B2 High-Intermediate US 1018 Folder Collection
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When a new disease emerges and starts
infecting people in a population,
one of the things we really want to know
is whether it's going to continue to spread
and infect more and more people,
or whether it's eventually going to die out
Some diseases like measles are highly infectious
In a fully susceptible population, each measles case
will on average infect about 16 to 18 additional people
Something like flu, however, is less transmissible
each case, on average, would infect between 2 to 3 people
The number of cases that each infectious person generates
can vary for different diseases
and we call this number the Basic Reproduction Number,
or R0 for short
R0 doesn't depend on how severe the symptoms are,
rather it's a measure of how transmissible the infection is
and as a result we can use it to work out
what's required to stop an epidemic
One of the ways we can stop epidemics is using vaccination
Now you might think that to stop a disease
you need to vaccinate the entire population
but actually this isn't the case
Of course if you vaccinate someone
it protects them, and stops them from getting infected
But because people who are vaccinated can't pass it on,
vaccination also stops the chains of transmission
and that means that this can create a protective barrier
which actually stops the epidemic
spreading within a population
Say the basic reproduction number of an infection is 2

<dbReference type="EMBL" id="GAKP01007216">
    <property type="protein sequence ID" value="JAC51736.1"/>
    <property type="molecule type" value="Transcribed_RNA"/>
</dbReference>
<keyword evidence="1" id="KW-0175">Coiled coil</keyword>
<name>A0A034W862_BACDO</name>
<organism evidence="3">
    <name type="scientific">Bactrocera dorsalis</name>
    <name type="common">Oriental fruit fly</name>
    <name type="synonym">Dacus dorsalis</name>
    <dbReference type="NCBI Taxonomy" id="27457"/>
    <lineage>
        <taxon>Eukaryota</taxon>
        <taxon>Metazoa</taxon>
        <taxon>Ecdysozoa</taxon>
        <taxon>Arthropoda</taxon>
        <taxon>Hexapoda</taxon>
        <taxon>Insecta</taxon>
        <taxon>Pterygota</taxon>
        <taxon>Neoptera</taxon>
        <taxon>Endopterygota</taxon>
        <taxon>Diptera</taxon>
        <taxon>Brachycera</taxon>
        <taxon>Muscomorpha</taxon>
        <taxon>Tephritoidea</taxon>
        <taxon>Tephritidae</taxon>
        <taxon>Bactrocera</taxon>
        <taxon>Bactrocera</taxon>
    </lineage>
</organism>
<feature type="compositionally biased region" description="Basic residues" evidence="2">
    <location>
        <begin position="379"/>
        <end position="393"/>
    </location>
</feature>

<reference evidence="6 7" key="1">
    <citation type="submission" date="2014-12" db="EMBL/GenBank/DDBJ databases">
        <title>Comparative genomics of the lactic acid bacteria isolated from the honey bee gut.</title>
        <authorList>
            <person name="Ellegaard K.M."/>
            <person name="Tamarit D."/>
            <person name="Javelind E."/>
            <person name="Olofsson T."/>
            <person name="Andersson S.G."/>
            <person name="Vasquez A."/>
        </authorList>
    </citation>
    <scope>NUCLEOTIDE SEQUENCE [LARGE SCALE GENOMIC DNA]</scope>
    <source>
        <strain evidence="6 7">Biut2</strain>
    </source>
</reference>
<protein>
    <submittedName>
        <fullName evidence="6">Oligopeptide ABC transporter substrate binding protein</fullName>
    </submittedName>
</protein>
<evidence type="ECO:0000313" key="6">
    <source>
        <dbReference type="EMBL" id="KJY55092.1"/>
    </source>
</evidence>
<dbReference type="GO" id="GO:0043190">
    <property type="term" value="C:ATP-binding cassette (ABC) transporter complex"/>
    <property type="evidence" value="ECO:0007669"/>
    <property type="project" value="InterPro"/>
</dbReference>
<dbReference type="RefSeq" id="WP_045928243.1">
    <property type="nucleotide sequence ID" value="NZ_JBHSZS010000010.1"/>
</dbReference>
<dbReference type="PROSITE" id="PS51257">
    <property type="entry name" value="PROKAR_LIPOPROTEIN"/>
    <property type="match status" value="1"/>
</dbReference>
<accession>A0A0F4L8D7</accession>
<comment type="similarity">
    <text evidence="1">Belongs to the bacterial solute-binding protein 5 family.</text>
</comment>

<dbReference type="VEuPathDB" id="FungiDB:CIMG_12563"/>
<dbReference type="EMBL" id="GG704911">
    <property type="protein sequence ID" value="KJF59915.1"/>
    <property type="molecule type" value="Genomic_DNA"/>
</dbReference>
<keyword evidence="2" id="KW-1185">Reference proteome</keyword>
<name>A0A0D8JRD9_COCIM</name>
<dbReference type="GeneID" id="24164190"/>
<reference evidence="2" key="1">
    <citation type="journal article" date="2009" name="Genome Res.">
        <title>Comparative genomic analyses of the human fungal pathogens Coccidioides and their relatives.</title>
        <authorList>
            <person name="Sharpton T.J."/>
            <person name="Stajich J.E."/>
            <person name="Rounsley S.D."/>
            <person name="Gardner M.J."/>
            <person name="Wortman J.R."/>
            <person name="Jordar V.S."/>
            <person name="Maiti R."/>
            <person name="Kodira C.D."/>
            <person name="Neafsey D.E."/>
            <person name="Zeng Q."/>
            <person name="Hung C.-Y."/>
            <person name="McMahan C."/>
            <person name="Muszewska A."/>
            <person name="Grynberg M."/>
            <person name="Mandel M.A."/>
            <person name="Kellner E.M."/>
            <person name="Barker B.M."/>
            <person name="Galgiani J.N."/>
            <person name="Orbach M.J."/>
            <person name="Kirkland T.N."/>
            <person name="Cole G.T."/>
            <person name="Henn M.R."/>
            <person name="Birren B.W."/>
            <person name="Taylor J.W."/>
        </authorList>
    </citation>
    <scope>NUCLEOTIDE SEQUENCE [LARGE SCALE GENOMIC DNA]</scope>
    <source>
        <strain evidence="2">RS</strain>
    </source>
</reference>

This means that in a fully susceptible population,
each infected person will on average
give the disease to 2 other people
But if 50% of the population are vaccinated,
each infectious person on average
will only be able to give it to 1 of these 2 people
and this means that the epidemic
wouldn't be expected to grow over time
This is known as herd immunity
Herd immunity means that long as a certain proportion
of the population is vaccinated,
the disease won't be able to transmit within that population
We've seen that if the basic reproduction number, R0, is 2,
we need to vaccinate half the population
to stop disease transmission
By the same logic, if R0 is 3,
we need to vaccinate two-thirds of the population
If we keep going, for highly infectious diseases like measles,
we need to vaccinate 17 out of every 18 people
or 94% of the population to stop transmission
Herd immunity is especially useful for
protecting members of the population
who can't be vaccinated
perhaps because they're too old, too young, or have weak immune systems
If they're surrounded by people who have received the vaccine
then that can protect them from infection
If however people forego vaccination
then the herd can no longer protect these people
This means that the population as a whole
can be vulnerable to outbreaks
So far, we've been talking about averages,
one of the big challenges in my work
is incorporating some of the complexities of reality
into these mathematical models
Vaccines are an incredibly powerful public health tool
and the best way to protect populations against disease
is to make sure as many people are vaccinated as possible
so we don't run the risk of slipping below
this vaccine threshold for herd immunity
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What is Herd Immunity?

1018 Folder Collection
Sophie published on April 27, 2020
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